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Ken Borland

CSA Board found the going tough in parliament 0

Posted on October 07, 2020 by Ken

The representatives of the Cricket South Africa Board tasked with meeting parliament’s portfolio committee on sports, arts and culture on Tuesday found the going so tough that they caved in and have agreed to release the full Fundudzi Forensic Report to those politicians by 4.30pm on Friday.

CSA’s seven-strong delegation included acting president Beresford Williams and independent directors Eugenia Kula-Ameyaw, Marius Schoeman and Dheven Dharmalingam, but they received a hostile welcome from the sports portfolio committee, who were miffed that a summary of the forensic report had been released publicly on Monday before the politicians had had a chance to look at it.

The self-serving nature of CSA leadership is probably only matched by those parasites in parliament, so it was no surprise when the portfolio committee, who have been waiting five months for the report, began to demand that nothing less than the full, unedited Fundudzi findings be made available to them.

It was Schoeman, the chairman of CSA’s audit and risk committee, who eventually made the concession.

“It’s a tipping point and a step in the right direction. The protocol to follow is that the Members Council will be consulted and confirm that the Board may release this report. It will be released in hard copy by Fundudzi by Friday, close of business, 16 hours 30. If this is not done by 16:30 on Friday, then I will resign,” Schoeman promised.

Acting president Williams, who was mentioned in the Fundudzi report for failing to recuse himself when there were conflicts of interest in loan discussions between CSA and the Western Province Cricket Association which he formerly headed, also committed himself to the full report being released. That will surely see him put out to grass when the AGM is held on December 5, following former president Chris Nenzani, who had initially made all sorts of promises about releasing the report and then resigned in mid-August, into the wilderness.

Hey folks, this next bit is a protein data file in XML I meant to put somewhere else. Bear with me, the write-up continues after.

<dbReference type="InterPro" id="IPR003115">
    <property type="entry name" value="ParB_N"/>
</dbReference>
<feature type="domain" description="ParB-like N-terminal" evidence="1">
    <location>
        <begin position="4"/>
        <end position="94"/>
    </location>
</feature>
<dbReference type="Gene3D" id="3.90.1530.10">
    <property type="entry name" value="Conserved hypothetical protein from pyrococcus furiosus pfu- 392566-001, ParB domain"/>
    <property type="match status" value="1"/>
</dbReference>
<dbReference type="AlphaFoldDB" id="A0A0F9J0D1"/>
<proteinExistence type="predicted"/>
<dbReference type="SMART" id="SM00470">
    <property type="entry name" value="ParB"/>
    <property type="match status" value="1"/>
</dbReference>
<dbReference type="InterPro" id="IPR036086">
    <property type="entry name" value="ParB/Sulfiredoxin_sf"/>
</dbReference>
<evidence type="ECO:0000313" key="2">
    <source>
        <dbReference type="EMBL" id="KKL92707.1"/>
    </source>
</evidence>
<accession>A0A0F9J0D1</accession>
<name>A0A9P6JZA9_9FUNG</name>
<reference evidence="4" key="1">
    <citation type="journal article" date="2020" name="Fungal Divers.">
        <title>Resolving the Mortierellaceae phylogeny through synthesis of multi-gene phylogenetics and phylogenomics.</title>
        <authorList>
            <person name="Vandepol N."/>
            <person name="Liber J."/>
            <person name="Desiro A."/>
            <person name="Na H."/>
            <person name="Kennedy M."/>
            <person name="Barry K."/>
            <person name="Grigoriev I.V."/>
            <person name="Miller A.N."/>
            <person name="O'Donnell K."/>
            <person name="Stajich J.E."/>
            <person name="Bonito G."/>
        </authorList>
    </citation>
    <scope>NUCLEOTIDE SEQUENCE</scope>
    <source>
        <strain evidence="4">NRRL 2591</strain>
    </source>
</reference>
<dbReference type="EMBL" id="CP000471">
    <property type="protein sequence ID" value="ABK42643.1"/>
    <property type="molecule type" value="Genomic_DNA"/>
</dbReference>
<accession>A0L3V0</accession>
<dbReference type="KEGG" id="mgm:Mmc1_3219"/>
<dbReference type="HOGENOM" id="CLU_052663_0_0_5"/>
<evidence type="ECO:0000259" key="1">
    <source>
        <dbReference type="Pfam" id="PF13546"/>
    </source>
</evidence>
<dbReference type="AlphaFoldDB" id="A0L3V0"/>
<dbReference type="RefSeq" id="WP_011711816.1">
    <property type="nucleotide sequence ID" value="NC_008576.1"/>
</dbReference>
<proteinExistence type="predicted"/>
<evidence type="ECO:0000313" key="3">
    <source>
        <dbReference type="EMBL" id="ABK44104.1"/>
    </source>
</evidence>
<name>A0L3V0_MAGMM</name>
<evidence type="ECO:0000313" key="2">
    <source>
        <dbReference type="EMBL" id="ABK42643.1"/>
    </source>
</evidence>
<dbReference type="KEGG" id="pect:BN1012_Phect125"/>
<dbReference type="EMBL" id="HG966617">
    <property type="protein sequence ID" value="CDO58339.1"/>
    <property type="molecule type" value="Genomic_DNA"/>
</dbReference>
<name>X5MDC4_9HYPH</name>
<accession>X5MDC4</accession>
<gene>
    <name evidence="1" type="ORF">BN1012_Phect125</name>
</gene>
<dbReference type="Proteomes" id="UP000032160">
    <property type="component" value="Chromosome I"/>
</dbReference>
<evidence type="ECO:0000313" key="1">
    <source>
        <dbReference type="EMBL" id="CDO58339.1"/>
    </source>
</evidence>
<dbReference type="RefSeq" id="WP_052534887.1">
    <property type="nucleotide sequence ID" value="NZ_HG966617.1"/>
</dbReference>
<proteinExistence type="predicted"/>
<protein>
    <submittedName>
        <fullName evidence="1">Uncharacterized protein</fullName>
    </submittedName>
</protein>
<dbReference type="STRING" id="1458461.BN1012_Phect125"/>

“On behalf of CSA I just want to recommit that we will deliver on our promise. Thanks to everyone for their contribution. We will make the full report available as committed,” Williams said.

Judging by the level of anger expressed by the sports portfolio committee and by Sascoc, it seems inevitable that they will only be satisfied once the entire CSA Board has been put out to pasture.

“I respected cricket’s leadership when they said they were waiting and processing. But the respect I have given you I didn’t see in return. You think that this report does not belong to the committee. Why should we wait, five months down the line? And instead of this committee being given the full report, a summary goes to the public.

“I’m very disappointed with your leadership for disrespecting even the chairperson of this committee, who gave you chances when the members said I shouldn’t. You didn’t have the courtesy of thinking, five months down the line, that there is a committee of parliament that you were supposed to prioritise. I don’t take kindly to what you have done to me. I’m so disappointed in your leadership that, five months down the line, you have done this to us,” Beauty Dlulane, the chair of the sports portfolio committee, said.

Gwaza to be given own PA, despite being fingered in forensic report 0

Posted on October 07, 2020 by Ken

In an unprecedented move, Cricket South Africa company secretary Welsh Gwaza is set to be given his own personal assistant, but the controversial Thabang Moroe ally may find his empire-building cut short following the mentions of him in the Fundudzi Forensic Report released on Monday.

Asked to confirm on Monday whether CSA are busy with the appointment of a PA for Gwaza, CSA communications officer Sipho Rihlamvu said: “CSA considers vacancies based on each portfolio’s needs analysis and how the filling of such vacancies would best serve the organisation. These needs are presented to the relevant structures within CSA and signed off with the prerequisite approvals. Any consideration for the positions within CSA must satisfy the said criteria.”

Other sources have suggested Gwaza has requested a PA because of his “increased workload”, a sure sign that the company secretary is being given more responsibility and therefore more power.

But Gwaza could be one of the CSA staff members against which both Fundudzi and CSA’s lawyers, Bowmans Gilfillan have recommended disciplinary processes be started.

One of the most serious examples of misgovernance exposed by Fundudzi was the deal with Global Sports Commerce for the Mzansi Super League, which has now opened CSA up for losses of R27.5 million should GSC fail to honour the terms of the settlement. The CSA Board were given assurances by Gwaza, as well as former CEO Moroe and chief operating officer Naasei Appiah, who have both subsequently been fired, that due diligence had been done on GSC, but it was never presented to the Board, before Moroe authorised payment of R30 million to the sports management company.